OpenOffice Writer

by Jean Hollis Weber

There are a number of reasons that Microsoft Office (and Word) have a monopolistic death grip on the office applications market. One definite advantage of staying with Microsoft is the huge source of third-party help in the form of books, manuals, tutorials and the like. While you may be intrigued by OpenOffice, the open-source suite of programs, at one point you would have been on your own in training yourself to use it. That’s starting to change. There's now a Dummies and a Teach Yourself book, but they normally just scratch the surface. Writer by Jean Hollis Weber is one of the first books I’ve seen that focuses on how to use the word processing component of the free software. OpenOffice Writer probably has at least seventy five percent of the functionality of Microsoft Word, and it is the seventy-five percent that you use all the time. Although it doesn’t do everything that MS Word does, it’s a whole lot cheaper. In fact, the whole office suite is a free 65 MB download from

The book assumes that you’ve already made the decision to switch to OpenOffice; in fact, it also assumes that you’ve got the software up and running, too. There’s no discussion of the pros and cons of the program, nor how to get it (it’s at or install it. It also assumes that you already know how to use a word processor. As the author states:

This book is for intermediate and advanced users of Writer. You may not have used this program before, buy you have used another word processor (such as Microsoft Word or Corel WordPerfect) and are familiar with the basics of word processing.

That means while OpenOffice may be ideal for the educational market because of its price, this book won’t be a good choice for teaching beginners.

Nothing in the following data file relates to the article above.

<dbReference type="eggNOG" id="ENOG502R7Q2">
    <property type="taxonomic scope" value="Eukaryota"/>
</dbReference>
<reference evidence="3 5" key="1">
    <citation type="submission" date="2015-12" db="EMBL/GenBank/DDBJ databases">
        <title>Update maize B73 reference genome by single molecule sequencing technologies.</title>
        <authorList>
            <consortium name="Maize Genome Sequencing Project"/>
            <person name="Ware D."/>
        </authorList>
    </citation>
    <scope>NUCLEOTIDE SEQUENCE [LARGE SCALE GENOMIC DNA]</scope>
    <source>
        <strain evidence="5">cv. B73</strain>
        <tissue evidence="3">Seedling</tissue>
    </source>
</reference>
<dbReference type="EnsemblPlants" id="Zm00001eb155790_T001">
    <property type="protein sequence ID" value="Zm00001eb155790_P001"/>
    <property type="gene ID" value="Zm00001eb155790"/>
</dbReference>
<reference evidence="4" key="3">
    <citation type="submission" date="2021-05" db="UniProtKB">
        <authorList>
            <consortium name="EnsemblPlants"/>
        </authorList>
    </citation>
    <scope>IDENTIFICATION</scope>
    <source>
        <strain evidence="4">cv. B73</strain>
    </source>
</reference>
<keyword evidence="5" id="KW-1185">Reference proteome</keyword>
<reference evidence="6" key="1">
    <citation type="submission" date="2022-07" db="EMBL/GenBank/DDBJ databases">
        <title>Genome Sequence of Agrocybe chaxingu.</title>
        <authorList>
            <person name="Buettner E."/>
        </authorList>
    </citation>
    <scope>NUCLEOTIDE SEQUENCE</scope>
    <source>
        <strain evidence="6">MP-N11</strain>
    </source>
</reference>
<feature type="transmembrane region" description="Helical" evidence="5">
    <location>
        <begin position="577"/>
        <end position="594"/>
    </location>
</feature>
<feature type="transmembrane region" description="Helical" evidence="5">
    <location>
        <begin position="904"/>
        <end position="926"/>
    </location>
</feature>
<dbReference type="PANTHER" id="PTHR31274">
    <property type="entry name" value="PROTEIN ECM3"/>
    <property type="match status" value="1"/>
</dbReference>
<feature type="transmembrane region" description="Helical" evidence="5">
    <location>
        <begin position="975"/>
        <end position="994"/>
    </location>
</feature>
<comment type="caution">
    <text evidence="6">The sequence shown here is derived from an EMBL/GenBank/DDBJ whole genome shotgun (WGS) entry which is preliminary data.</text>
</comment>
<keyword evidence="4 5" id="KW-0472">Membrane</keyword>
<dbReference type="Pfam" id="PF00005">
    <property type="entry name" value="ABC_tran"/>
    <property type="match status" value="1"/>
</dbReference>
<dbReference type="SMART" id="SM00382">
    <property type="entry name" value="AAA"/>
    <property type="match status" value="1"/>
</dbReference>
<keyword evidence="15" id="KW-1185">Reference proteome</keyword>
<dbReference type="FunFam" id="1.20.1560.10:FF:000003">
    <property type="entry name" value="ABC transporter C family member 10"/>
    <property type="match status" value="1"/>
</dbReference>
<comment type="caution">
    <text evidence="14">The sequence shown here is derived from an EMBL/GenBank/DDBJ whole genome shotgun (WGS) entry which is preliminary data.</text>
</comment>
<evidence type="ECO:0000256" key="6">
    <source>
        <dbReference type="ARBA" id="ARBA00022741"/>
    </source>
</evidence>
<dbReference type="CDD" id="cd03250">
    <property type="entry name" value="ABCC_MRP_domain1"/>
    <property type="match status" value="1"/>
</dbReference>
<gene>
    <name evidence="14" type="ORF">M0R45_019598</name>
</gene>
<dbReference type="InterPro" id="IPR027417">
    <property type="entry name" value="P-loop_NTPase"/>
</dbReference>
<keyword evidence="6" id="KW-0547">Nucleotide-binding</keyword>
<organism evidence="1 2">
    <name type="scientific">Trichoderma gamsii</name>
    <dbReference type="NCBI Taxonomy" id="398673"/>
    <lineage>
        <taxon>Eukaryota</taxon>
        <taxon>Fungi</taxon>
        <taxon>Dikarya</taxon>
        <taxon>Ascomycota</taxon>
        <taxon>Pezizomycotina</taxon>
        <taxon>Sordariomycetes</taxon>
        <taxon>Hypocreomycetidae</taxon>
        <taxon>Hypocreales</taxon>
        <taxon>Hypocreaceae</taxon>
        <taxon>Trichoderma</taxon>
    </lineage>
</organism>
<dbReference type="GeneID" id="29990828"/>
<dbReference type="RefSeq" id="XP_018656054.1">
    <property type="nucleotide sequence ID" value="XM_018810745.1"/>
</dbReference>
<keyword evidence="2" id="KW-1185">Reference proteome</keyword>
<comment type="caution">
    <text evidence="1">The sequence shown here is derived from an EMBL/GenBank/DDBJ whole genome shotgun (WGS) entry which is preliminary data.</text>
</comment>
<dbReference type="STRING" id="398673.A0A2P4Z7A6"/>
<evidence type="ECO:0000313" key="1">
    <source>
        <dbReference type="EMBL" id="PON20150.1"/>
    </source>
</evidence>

What it is good for is teaching many of the advanced functions found in OpenOffice. It starts in the first chapter by diving right into some of the advanced configuration options. It may not be the smoothest way to open a book, because you’ve zoomed in on some of the leaves before you know where you are in the forest.

On the other hand, a book like this isn’t necessarily designed to be read cover to cover. Pick the topic you need to know out of the detailed Table of Contents or Index, and zoom right in on what you need to know. This book covers the following:

You can see the full index, table of contents, and a sample chapter at

The last chapter, called Moving from Microsoft Word, might be the one that should be moved to the front. Many readers would be interested in how much hassle it would be to switch, and how much interoperability there is between Word and OpenOffice Writer. It’s a good news/bad news situation:

The good news is that you can do almost anything in Writer that you can do in Microsoft Word, and a few things that you can’t do aw easily in Word. If you decide to make the change, you’ll need to learn some new ways of working, but you should be happy with the results.

The bad news is that if you need to convert existing documents from Microsoft Word to Writer, you may have to do some manual cleaning up of those files, or you may need to develop templates and macros to assist in the conversion.

My own experience is that OpenOffice is fine as long as your output is going to be shared with others either as hard copy or as PDFs. (OpenOffice can natively save to PDF files.) However, if you have to share files with Word users on a steady basis, switching is probably going to cause too many problems in exporting and importing, unless the documents are very simple.

As long as you don’t have to share, though, OpenOffice may be all you need. This book is an example of “eating your own dog food” for it was written entirely in Writer. The ample illustrations and layout of the book show what is possible with the software. At one time, the only documentation for OpenOffice was written by geeks and for geeks. This book is a definite step up.

This review is also at Blogcritics